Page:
enter image description hereI have lesions that resemble gall on my peach leaves. I had this plant for about 2 years now, and it is growing in the ground, not in pots. I live in southern New England.

Other leaves seem to be curled with blotchy dark brown spots. Overall the plant just seems sick and not healthy as it should be.

What is causing this damage and how can I treat it?

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1 Answer 1


This peach tree is infected with a fungus called Taphrina deformans that propagates itself by spores that overwinter on the tree's bark and buds. In the spring it starts a new life cycle, especially if the weather is cold and rainy. It stops its growth when temperatures rise above 82 degrees F (or 28 degrees C), but when the temperatures drop, the fungus will resume its life cycle.

If the summer is also cold and rainy, then the fungus keeps repeating its life cycle and causes the leaves to drop, and therefore negatively affects the tree's resistance to low temperatures in winter.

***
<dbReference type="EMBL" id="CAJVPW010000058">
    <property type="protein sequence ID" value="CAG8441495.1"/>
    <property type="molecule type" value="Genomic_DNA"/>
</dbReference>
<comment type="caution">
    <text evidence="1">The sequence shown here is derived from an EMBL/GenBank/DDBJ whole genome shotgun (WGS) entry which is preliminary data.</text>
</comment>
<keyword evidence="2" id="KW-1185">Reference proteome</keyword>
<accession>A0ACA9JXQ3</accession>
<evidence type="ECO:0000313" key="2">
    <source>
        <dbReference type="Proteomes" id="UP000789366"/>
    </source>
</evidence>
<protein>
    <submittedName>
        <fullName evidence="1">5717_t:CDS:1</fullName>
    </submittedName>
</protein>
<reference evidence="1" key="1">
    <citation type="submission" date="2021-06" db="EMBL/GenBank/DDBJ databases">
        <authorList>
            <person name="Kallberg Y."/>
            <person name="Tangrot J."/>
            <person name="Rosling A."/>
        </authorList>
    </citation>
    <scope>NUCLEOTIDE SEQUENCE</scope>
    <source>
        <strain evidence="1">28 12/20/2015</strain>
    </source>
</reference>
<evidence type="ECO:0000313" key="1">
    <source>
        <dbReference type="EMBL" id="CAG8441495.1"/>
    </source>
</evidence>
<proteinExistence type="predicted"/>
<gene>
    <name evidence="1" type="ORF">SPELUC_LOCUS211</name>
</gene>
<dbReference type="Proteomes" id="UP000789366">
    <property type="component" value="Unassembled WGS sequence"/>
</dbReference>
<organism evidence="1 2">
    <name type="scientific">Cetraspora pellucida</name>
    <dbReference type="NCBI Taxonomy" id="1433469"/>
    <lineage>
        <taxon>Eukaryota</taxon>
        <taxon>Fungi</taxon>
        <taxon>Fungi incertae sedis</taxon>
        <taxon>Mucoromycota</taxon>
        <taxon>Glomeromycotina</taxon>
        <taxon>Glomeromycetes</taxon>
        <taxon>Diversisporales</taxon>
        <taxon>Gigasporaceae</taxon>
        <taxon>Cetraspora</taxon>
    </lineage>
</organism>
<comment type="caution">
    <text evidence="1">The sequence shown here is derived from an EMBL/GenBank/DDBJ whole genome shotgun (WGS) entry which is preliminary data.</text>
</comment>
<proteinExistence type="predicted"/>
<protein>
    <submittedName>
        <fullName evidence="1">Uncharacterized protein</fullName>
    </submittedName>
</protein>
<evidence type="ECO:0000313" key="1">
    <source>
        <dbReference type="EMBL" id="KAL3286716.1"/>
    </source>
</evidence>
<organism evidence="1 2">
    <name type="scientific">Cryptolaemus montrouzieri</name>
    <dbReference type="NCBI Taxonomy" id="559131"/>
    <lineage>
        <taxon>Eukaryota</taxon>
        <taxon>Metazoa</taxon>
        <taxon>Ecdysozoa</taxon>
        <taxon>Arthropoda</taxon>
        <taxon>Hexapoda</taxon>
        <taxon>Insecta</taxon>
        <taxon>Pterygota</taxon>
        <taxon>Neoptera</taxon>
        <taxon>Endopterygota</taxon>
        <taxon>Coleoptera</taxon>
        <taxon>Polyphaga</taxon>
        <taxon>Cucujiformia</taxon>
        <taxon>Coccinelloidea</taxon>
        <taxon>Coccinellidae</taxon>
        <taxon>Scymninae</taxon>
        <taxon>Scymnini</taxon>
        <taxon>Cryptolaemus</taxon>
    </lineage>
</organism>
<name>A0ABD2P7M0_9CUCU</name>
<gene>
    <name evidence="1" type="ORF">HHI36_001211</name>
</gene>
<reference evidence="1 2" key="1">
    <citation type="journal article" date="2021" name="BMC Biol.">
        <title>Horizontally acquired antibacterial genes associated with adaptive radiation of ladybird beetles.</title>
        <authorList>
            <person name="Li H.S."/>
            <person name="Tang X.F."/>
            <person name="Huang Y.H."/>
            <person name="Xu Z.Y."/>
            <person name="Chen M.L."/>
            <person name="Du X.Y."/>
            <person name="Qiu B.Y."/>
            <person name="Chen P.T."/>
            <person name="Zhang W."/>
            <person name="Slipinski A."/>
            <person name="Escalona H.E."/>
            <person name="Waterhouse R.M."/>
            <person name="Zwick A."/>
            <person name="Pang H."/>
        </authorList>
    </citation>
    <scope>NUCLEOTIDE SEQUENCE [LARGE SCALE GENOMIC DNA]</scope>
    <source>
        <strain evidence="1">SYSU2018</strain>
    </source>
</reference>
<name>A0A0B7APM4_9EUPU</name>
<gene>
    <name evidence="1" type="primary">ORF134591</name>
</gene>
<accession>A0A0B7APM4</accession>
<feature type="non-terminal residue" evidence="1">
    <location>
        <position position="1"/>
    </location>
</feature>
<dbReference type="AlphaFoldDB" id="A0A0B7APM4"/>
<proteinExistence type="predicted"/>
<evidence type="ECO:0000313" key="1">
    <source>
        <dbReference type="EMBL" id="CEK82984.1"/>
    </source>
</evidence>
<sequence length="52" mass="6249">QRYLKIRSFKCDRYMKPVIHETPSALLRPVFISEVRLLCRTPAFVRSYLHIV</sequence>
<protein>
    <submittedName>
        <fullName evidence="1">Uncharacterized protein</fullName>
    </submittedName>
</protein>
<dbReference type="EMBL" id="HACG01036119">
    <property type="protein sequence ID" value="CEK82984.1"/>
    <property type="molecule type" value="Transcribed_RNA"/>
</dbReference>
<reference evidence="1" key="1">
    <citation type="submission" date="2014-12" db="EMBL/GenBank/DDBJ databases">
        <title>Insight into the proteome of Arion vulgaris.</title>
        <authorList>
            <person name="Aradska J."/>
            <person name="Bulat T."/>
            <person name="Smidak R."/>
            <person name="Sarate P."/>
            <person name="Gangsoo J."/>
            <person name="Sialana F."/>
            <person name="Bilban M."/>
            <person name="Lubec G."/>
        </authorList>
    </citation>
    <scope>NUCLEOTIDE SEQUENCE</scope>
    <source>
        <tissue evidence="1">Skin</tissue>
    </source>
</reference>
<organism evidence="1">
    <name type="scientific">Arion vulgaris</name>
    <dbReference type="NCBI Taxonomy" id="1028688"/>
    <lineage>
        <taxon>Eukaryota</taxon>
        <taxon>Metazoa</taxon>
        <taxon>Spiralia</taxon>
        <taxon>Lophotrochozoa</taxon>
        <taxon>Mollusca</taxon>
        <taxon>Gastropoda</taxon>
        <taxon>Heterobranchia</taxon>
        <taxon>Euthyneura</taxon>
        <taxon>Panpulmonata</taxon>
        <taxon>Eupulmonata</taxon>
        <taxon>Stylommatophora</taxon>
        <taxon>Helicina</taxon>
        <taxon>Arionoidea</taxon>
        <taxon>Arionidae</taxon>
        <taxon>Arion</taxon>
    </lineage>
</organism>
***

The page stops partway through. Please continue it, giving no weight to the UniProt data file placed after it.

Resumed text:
To get rid of it you need to use a fungicide. Use the fungicide as stated on the label (too much will make the fungus resistant and too little will not kill it) and apply on very early mornings, and if not possible, then in the evening. Make sure to apply it on the back of the leaves for better effect.

If left untreated, it will make the tree lose 80% of its leaves and not being able to feed the fruits.

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